Eight candidates, all of whom were men, ran for a position in the Associated Students of Claremont McKenna College 2017-18 executive board Feb. 23 election. The seven positions on the ballot included ASCMC president and executive vice president.
Co-President of the CMC Women’s Forum Shruti Topudurti CM ’18 attributed the absence of female candidates to lagging interest in ASCMC among the student body as a whole. She discounted the possibility that female students feel unwelcome to run for office.
“I think [the gender disparity] has more to do with interest in the appointed positions rather than having an elected position, or women thinking that there are ways to make an impact on campus besides ASCMC,” Topudurti said.
Women were underrepresented on the ASCMC board this year as well. The student body is 49 percent female, but women held only seven of the 23 seats on the board. One of those seven seats was an elected position; the rest were appointed.
“I don’t think CMC as a whole is lacking in terms of empowered women, or women in leadership [roles],” ASCMC presidential advisor Elaine Sohng CM ’17 said. “But I do see that that’s not being reflected in ASCMC.”
Sohng cited female leadership of CMC’s Model UN team, Student Investment Fund, and SOURCE, a campus consulting group. By contrast, the last female president of ASCMC held office five years ago.
Current ASCMC President Nicky Blumm CM ’17 said the gender disparity is a symptom of a larger problem: students’ reluctance to run for office. The only contested position was the presidency, which Blumm said was “horribly disappointing.” He was hoping for a larger and more diverse pool of candidates.
In fact, five of the eight candidates were on the ASCMC board this year, suggesting that students were unlikely to run for office without previous involvement with ASCMC. Whether they were hesitant to run against incumbent members or were uninterested, as both Topudurti and Sohng suggested, remains unclear.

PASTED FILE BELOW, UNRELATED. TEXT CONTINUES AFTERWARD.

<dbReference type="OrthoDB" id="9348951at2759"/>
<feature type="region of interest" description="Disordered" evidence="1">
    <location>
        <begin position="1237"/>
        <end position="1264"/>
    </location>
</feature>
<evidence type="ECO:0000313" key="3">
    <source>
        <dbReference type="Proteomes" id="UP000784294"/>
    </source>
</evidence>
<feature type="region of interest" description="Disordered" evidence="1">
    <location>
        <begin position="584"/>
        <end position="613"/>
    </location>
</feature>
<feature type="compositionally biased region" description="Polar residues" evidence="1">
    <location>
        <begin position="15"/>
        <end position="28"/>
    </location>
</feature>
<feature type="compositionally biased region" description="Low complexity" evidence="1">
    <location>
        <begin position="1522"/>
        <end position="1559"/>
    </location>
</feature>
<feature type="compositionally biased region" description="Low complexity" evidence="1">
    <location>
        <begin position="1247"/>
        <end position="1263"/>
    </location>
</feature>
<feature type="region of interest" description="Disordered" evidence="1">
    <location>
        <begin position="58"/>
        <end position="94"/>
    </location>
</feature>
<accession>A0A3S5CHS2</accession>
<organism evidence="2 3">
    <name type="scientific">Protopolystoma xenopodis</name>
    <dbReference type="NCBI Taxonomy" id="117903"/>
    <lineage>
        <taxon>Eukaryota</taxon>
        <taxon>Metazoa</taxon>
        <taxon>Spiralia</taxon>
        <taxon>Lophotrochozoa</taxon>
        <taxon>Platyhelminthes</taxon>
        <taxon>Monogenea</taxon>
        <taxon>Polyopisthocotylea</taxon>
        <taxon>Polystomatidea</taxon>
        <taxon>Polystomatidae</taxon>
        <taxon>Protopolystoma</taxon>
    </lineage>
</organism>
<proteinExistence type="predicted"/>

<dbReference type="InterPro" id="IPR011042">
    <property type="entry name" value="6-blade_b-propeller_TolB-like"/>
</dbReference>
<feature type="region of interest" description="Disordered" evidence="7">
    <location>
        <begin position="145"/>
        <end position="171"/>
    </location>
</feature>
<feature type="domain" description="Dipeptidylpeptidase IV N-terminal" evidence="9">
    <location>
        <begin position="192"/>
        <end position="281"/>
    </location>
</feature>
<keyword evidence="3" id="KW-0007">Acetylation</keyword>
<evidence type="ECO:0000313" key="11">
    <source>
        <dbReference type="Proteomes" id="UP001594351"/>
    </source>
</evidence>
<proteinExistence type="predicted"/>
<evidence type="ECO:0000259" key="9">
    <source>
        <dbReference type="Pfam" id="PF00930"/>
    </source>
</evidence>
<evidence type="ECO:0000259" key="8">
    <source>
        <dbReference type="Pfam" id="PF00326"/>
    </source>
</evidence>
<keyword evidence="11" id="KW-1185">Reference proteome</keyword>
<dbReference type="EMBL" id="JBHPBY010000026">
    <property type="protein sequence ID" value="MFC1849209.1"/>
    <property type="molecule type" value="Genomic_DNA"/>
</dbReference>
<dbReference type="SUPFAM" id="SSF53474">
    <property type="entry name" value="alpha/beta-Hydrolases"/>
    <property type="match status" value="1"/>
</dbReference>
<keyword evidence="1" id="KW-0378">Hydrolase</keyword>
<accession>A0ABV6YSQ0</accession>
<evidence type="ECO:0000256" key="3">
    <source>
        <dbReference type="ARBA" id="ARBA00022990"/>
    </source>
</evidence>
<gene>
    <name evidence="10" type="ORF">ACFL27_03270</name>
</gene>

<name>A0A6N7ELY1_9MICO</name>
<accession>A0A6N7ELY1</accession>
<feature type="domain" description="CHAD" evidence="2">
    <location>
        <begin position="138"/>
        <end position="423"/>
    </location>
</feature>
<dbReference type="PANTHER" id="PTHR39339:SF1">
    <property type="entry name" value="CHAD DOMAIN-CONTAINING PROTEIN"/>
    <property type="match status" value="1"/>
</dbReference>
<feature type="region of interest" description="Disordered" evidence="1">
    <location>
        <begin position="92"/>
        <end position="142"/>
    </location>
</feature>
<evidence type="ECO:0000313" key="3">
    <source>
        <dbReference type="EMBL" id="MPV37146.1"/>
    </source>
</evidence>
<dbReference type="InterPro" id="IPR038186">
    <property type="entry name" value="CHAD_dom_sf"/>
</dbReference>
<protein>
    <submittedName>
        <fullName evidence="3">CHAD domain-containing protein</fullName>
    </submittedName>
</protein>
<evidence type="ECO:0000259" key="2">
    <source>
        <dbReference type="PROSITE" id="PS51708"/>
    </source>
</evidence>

“A lot of people don’t recognize the meaningful impact ASCMC can make,” Sohng said. “I think students, in general, would rather put their time and effort into organizations where they can see that direct impact, and with ASCMC you don’t always get that.”
The lack of turnover in the recent election may have perpetuated this year’s gender disparity. Previous elections have been both more contested and more equitable. For example, in 2013, 20 students ran for eight positions. Four of the elected students were women.
Both Blumm and ASCMC President-elect Sami Malas CM ’19 communicated concern about students’ reluctance to run for office. Blumm is worried that fear of failure is keeping students from running.
“At the end of the day,” he said, “people do need to have a thick enough skin to know that they can lose a big election.”
Malas will focus on developing student engagement in the hope that more candidates will run for ASCMC in years to come.
“We’ve done a lot — and in my term I will continue to do a lot — to make sure that ASCMC is accessible for everyone,” Malas said, “and that in future elections everyone feels that they can run.”
He does not think that outreach efforts should just focus on female students.
“It's important to message out to all students equally,” Malas said. “While I think it’s extremely important to ensure that women’s voices are heard on the board, there are other ways for that. This board will be focused on making sure that all students are represented, regardless of gender, race, ethnicity.”
The new board will take office after spring break. Candidates for appointed positions were interviewed this week.
“My hopes are high for next year,” Blumm said, “but I guess that’s a long way off.”